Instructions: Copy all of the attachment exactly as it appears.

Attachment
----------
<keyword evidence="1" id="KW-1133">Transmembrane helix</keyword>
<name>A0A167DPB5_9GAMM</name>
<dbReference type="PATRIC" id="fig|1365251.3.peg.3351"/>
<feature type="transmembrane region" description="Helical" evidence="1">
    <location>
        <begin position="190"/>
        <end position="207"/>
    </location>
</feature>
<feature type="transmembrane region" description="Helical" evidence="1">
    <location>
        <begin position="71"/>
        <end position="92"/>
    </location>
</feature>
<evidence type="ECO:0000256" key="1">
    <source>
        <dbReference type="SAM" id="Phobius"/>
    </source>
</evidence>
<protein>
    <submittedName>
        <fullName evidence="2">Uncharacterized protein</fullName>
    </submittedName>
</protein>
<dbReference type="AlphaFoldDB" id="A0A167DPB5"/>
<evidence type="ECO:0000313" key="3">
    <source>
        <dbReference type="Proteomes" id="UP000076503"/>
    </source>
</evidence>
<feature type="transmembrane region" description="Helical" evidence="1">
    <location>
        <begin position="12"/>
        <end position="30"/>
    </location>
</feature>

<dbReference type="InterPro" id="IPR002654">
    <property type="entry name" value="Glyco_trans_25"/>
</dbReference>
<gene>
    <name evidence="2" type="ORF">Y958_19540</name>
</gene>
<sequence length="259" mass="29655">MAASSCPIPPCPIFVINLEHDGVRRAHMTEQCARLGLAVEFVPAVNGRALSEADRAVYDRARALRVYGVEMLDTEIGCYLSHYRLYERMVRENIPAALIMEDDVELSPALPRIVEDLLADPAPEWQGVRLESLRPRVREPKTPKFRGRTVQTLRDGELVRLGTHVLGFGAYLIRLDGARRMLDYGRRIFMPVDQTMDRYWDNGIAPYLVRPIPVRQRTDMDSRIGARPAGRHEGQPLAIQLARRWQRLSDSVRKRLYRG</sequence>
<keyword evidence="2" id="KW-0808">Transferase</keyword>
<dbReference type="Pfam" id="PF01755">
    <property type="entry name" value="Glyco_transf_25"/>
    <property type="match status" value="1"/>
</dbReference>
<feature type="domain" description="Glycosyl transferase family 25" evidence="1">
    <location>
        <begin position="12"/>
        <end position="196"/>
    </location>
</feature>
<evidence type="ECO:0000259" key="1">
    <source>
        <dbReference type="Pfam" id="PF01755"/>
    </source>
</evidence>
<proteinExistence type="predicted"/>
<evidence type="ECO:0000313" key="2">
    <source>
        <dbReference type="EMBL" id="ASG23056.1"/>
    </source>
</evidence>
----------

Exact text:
<keyword evidence="1" id="KW-1133">Transmembrane helix</keyword>
<name>A0A167DPB5_9GAMM</name>
<dbReference type="PATRIC" id="fig|1365251.3.peg.3351"/>
<feature type="transmembrane region" description="Helical" evidence="1">
    <location>
        <begin position="190"/>
        <end position="207"/>
    </location>
</feature>
<feature type="transmembrane region" description="Helical" evidence="1">
    <location>
        <begin position="71"/>
        <end position="92"/>
    </location>
</feature>
<evidence type="ECO:0000256" key="1">
    <source>
        <dbReference type="SAM" id="Phobius"/>
    </source>
</evidence>
<protein>
    <submittedName>
        <fullName evidence="2">Uncharacterized protein</fullName>
    </submittedName>
</protein>
<dbReference type="AlphaFoldDB" id="A0A167DPB5"/>
<evidence type="ECO:0000313" key="3">
    <source>
        <dbReference type="Proteomes" id="UP000076503"/>
    </source>
</evidence>
<feature type="transmembrane region" description="Helical" evidence="1">
    <location>
        <begin position="12"/>
        <end position="30"/>
    </location>
</feature>

<dbReference type="InterPro" id="IPR002654">
    <property type="entry name" value="Glyco_trans_25"/>
</dbReference>
<gene>
    <name evidence="2" type="ORF">Y958_19540</name>
</gene>
<sequence length="259" mass="29655">MAASSCPIPPCPIFVINLEHDGVRRAHMTEQCARLGLAVEFVPAVNGRALSEADRAVYDRARALRVYGVEMLDTEIGCYLSHYRLYERMVRENIPAALIMEDDVELSPALPRIVEDLLADPAPEWQGVRLESLRPRVREPKTPKFRGRTVQTLRDGELVRLGTHVLGFGAYLIRLDGARRMLDYGRRIFMPVDQTMDRYWDNGIAPYLVRPIPVRQRTDMDSRIGARPAGRHEGQPLAIQLARRWQRLSDSVRKRLYRG</sequence>
<keyword evidence="2" id="KW-0808">Transferase</keyword>
<dbReference type="Pfam" id="PF01755">
    <property type="entry name" value="Glyco_transf_25"/>
    <property type="match status" value="1"/>
</dbReference>
<feature type="domain" description="Glycosyl transferase family 25" evidence="1">
    <location>
        <begin position="12"/>
        <end position="196"/>
    </location>
</feature>
<evidence type="ECO:0000259" key="1">
    <source>
        <dbReference type="Pfam" id="PF01755"/>
    </source>
</evidence>
<proteinExistence type="predicted"/>
<evidence type="ECO:0000313" key="2">
    <source>
        <dbReference type="EMBL" id="ASG23056.1"/>
    </source>
</evidence>